Sunday, November 15, 2009

plaintain and beans...making healthier subzis

I have been getting a lot of queries about light subzis, both curries and stir fries,     and I realised that though I make such subzis every single day, I haven't posted many of them. I keep taking pictures of them and listing the ingredients in the drafts but somehow while posting I get impulsive to post something else......mostly something which we liked as a weekend lunch ...he he...

Blogging about the day to day food here has given me immense satisfaction, many strangers have become friends and chat with me and mail me regularly, it was not in my wildest imagination when I started with these blogs........it feels good that somebody is trying your recipes and wants more ideas about healthy cooking every day.....many restaurant like curries with fancy ingredients are abound on the net but what is cooked in an average middle class household in India is very different from that, especially when we want to eat healthy yet tasty food day after day, using seasonal and cheap ingredients. Incidentally, the first criteria of a middle class homemaker going to cook a daily meal for her family is seasonal food.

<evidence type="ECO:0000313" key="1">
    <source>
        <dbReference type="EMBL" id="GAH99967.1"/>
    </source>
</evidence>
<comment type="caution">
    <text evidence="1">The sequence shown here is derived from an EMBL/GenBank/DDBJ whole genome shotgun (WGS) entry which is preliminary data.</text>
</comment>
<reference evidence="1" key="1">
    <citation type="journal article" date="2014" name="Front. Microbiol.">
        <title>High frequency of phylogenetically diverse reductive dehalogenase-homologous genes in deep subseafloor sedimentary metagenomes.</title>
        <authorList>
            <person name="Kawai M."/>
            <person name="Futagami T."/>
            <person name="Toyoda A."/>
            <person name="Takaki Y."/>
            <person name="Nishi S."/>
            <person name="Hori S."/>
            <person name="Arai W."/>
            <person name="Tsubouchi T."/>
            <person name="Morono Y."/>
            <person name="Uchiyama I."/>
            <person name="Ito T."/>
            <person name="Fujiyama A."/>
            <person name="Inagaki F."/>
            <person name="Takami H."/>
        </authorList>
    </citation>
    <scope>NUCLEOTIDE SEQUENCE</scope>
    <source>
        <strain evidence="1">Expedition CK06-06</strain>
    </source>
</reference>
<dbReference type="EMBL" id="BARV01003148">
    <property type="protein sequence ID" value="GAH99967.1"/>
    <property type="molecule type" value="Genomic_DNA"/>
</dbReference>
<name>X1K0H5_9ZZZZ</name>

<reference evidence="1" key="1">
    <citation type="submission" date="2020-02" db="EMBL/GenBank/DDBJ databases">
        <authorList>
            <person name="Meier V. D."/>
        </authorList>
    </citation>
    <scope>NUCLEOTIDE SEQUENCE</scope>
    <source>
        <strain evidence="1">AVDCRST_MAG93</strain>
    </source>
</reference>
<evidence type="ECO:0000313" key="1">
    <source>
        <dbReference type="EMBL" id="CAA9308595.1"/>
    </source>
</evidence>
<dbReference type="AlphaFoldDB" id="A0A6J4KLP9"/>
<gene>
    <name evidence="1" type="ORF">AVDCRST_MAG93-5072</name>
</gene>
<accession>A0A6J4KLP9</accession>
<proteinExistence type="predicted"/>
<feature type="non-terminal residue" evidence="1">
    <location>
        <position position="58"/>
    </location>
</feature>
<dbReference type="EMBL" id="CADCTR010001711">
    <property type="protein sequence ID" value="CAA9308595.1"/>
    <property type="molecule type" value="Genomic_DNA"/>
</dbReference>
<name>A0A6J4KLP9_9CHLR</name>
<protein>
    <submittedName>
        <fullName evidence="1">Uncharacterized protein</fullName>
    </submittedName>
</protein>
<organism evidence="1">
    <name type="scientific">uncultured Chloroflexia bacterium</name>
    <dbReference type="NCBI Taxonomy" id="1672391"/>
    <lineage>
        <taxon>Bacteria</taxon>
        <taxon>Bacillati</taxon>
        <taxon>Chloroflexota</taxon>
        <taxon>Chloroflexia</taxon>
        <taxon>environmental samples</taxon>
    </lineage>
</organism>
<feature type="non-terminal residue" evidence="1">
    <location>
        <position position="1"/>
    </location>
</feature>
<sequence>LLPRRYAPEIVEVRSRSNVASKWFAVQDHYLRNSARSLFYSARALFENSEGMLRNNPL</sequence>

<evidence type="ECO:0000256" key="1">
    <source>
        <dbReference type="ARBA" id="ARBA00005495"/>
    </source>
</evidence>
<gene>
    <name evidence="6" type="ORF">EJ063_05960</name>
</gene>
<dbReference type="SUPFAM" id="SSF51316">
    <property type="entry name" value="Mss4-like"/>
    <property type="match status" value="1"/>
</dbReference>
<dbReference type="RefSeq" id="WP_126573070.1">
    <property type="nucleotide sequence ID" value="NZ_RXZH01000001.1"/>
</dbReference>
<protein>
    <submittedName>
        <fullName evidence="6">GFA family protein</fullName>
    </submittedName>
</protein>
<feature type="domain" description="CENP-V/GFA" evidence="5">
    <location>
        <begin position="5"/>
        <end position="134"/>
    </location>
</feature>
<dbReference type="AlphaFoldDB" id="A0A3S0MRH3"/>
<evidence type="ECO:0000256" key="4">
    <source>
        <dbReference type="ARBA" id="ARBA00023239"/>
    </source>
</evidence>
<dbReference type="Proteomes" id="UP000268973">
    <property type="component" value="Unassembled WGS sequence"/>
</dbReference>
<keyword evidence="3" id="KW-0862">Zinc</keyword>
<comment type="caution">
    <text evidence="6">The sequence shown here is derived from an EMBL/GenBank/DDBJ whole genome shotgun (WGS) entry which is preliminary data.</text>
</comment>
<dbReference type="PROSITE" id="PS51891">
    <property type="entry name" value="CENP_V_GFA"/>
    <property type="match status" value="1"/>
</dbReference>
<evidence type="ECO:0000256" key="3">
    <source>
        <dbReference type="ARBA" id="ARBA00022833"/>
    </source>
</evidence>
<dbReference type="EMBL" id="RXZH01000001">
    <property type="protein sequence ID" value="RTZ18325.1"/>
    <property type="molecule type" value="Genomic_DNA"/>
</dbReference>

Having said that, I must admit that cooking healthy subzis (especially low on cooking fat) is a big challenge for a traditional Indian homemaker (anybody who cooks on a daily basis for that matter)...our curries are made with deep fried vegetables cooked in a masala paste which is again cooked in a fatty medium, resulting into a bowl of curry which comes to your table with a thick layer of oil or ghee floating on top. Most of us want healthier options, many of us cook healthier versions too. A light subzi for me is something like a warm salad or a light stir fry which is meant to be eaten like a main course with minimal grain consumption (grain is roti or rice for us).....you get more vegetable and less grain in each meal this way........

My way of cooking a low fat subzi is based on cooking on low flame, with lid to shorten cooking time, avoiding gravies which essentially requires fat to be made, using spices and herbs liberally to enhance flavors and cooking the subzi just at the time of serving to get the most flavorful experience. Some of these subzis keep well in the fridge as well....